Pizotifen

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Pizotifen helps stop migraine attacks from occuring. It is not effective in relieving an attack once it has started.

Take it regularly every day.

Putting on weight and feeling sleepy are the main side-effects.

Remember to avoid the things that you know trigger your migraine attacks.

Type of medicine An antimigraine medicine
Used for To prevent migraines and migraine-type headaches in adults and older children
Available as Tablets

Pizotifen is taken to prevent troublesome headaches such as migraine and recurrent throbbing headaches. It is also used to treat cluster headaches. These are headaches which occur in close succession at certain times of the year, usually lasting 6-12 weeks.

Your body produces chemicals which, in some cases, may be involved in causing headaches. These chemicals are 'serotonin', 'tryptamine' and 'histamine'. Pizotifen helps to stop the effect of these chemicals.

Pizotifen must be taken every day to help stop migraine attacks from starting. It may not completely stop every migraine attack, but the number and severity of your attacks should reduce. It is not effective in relieving migraine attacks that have already started.

Some medicines are not suitable for people with certain conditions, and sometimes a medicine may only be used if extra care is taken. For these reasons, before you start taking pizotifen it is important that your doctor or pharmacist knows:

  • If you are pregnant, trying for a baby or breast-feeding.
  • If you have glaucoma (increased pressure in your eye).
  • If you have been experiencing difficulty passing urine.
  • If you have ever had fits or epilepsy.
  • If you have kidney or liver problems.
  • If you are taking or using any other medicines. This includes any medicines you are taking which are available to buy without a prescription, such as herbal and complementary medicines.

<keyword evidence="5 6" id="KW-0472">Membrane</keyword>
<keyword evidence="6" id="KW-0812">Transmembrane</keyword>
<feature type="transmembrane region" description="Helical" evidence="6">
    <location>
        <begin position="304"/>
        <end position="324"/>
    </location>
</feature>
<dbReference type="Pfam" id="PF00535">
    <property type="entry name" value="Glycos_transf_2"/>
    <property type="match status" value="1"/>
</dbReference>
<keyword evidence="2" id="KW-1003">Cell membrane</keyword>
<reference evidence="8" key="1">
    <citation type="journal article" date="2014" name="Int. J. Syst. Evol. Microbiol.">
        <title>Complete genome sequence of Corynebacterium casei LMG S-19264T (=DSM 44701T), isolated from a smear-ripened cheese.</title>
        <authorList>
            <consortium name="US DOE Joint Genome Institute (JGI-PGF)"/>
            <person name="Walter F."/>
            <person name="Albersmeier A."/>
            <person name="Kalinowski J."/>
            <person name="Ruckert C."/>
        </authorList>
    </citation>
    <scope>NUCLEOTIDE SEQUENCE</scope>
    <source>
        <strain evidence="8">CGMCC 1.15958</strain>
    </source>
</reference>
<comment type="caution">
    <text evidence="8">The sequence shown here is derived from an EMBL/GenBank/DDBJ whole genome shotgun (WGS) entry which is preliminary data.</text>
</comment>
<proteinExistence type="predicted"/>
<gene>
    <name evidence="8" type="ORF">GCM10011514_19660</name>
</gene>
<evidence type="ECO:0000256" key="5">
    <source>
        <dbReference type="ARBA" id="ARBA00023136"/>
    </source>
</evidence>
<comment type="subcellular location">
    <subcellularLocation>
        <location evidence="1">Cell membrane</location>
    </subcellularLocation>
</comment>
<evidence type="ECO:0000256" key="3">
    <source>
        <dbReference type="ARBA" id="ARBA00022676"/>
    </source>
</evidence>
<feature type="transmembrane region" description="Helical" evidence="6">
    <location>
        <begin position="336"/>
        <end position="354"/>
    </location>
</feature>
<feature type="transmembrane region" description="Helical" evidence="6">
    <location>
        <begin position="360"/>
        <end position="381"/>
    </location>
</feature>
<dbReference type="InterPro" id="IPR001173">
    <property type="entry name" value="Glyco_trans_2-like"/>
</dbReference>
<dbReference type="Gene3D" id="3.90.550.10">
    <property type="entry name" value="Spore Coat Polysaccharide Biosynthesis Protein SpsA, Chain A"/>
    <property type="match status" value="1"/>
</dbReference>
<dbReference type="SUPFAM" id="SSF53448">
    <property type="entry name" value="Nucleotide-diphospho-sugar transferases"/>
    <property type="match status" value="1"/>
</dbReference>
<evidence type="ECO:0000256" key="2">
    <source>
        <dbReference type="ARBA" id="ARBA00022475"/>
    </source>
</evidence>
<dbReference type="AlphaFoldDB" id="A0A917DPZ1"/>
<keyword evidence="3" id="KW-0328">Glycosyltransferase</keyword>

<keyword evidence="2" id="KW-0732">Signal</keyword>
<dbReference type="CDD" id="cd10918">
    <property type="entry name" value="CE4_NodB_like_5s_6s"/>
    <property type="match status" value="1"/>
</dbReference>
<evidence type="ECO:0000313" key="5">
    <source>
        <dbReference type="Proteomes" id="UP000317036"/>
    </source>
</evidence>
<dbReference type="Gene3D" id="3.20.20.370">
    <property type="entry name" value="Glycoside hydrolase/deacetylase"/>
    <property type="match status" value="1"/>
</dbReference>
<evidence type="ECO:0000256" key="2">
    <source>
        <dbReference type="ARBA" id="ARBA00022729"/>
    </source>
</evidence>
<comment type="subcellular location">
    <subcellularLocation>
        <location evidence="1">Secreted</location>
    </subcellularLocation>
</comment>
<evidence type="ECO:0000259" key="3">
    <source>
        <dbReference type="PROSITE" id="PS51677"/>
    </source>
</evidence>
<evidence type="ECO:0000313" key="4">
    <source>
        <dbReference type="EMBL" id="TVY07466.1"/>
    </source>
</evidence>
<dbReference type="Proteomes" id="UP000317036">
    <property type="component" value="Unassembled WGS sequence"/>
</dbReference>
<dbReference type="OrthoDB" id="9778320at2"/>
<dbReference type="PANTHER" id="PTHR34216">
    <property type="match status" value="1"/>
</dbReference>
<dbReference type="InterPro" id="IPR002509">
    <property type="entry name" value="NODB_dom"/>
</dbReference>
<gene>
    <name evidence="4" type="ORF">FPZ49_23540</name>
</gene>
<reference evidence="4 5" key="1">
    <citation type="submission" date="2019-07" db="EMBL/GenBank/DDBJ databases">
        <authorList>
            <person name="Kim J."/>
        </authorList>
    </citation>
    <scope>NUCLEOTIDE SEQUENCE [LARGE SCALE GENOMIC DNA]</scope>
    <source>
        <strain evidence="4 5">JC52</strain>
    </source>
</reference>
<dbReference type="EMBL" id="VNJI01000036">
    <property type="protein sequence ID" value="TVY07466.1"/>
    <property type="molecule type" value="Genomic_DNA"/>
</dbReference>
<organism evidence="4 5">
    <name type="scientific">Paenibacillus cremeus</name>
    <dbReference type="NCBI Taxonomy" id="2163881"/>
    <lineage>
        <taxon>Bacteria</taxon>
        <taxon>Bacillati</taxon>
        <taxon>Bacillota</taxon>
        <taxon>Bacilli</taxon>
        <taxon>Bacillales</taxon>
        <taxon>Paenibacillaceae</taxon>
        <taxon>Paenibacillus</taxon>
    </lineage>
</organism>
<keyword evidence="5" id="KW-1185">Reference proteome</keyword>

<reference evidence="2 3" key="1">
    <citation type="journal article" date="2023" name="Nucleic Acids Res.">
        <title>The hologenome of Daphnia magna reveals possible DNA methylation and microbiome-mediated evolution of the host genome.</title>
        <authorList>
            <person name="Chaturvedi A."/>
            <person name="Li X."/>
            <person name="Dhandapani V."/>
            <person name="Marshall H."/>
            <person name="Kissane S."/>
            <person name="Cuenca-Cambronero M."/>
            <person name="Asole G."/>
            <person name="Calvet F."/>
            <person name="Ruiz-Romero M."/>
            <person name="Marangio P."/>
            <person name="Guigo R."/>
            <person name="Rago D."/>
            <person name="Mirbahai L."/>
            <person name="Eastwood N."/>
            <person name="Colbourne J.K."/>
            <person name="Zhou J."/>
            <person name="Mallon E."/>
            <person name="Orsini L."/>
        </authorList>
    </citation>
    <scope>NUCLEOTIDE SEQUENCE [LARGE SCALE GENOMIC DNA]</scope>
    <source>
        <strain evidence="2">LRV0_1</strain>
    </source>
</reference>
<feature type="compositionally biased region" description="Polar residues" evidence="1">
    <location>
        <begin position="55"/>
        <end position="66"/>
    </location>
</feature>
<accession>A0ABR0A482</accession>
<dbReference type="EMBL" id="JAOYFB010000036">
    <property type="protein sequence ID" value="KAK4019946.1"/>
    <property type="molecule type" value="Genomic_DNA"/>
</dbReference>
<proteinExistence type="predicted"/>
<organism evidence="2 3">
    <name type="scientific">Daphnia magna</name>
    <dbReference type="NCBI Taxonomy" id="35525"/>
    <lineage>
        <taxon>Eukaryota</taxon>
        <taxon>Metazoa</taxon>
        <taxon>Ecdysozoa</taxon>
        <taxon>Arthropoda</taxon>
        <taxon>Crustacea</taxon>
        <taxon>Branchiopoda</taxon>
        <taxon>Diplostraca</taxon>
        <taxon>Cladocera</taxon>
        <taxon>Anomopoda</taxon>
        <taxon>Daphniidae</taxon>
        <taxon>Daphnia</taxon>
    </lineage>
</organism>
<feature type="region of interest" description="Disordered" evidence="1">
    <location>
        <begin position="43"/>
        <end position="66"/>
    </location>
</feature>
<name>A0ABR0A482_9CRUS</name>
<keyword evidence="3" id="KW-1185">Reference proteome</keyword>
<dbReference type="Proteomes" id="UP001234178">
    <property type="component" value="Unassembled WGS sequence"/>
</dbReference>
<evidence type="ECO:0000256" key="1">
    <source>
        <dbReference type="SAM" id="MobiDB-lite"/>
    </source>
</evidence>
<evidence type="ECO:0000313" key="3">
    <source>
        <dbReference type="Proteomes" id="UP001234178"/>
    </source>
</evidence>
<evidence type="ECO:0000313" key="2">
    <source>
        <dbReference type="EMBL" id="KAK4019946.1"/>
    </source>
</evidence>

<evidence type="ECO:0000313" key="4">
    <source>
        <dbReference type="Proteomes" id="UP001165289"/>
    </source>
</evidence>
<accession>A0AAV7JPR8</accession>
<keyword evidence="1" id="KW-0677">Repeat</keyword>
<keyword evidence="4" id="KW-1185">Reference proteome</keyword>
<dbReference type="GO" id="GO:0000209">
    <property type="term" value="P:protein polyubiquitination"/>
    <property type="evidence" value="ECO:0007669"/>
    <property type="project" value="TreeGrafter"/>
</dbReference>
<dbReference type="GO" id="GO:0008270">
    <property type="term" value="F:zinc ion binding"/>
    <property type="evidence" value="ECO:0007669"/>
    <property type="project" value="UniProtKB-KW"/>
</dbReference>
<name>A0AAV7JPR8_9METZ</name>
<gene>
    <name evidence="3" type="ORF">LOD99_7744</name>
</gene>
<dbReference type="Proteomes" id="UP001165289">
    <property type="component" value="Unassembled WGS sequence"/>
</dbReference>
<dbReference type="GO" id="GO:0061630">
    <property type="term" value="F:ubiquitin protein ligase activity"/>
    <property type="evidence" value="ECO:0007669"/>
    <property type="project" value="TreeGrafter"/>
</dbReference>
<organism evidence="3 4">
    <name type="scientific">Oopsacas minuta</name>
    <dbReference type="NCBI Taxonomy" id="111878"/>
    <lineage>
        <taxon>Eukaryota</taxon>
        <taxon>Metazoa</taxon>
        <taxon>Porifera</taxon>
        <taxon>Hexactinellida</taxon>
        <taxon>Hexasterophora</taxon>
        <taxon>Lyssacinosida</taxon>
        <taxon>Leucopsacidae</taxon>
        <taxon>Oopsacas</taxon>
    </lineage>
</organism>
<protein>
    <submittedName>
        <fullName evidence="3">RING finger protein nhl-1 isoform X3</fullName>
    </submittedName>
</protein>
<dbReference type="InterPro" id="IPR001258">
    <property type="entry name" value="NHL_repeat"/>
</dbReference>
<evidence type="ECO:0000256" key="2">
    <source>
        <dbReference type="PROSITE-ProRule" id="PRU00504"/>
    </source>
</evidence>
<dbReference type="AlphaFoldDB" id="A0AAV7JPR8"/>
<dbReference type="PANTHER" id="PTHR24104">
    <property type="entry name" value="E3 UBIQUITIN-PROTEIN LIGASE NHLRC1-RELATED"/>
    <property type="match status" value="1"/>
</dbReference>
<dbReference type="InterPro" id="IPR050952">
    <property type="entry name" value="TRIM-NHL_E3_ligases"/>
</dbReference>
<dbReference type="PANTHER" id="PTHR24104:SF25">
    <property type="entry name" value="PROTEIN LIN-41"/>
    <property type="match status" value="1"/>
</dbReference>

• If you have ever had an allergic reaction to a medicine.
  • Before you start this treatment, read the manufacturer's printed information leaflet from inside your pack. The leaflet will give you more information about pizotifen and a full list of side-effects which you may experience from taking it.
  • Take the tablets exactly as your doctor tells you to. Your dose will be on the label of the pack to remind you. There are two strengths of tablet (500 micrograms and 1.5 mg). It is usual to begin by taking one 500 microgram tablet daily at bedtime, and then for this dose to be increased gradually to the usual dose of 1.5 mg daily (taken as one single daily dose at bedtime, or divided into three smaller doses).
  • Try to take your doses at the same time(s) each day, as this will help you to remember to take them. You can take the tablets before or after food.
  • If you forget to take a dose, take it as soon as you remember. However, if when you remember it is nearly time for your next dose then leave out the forgotten dose. Do not take two doses together to make up for a missed dose.
  • Try to keep your regular appointments with your doctor. This is so your doctor can check on your progress.
  • Many things can trigger migraines. These can include some foods (for example, cheese, chocolate, and red wine), worry, bright sunlight, too much or too little sleep, and skipping meals. Try to avoid the things that you know trigger your migraines.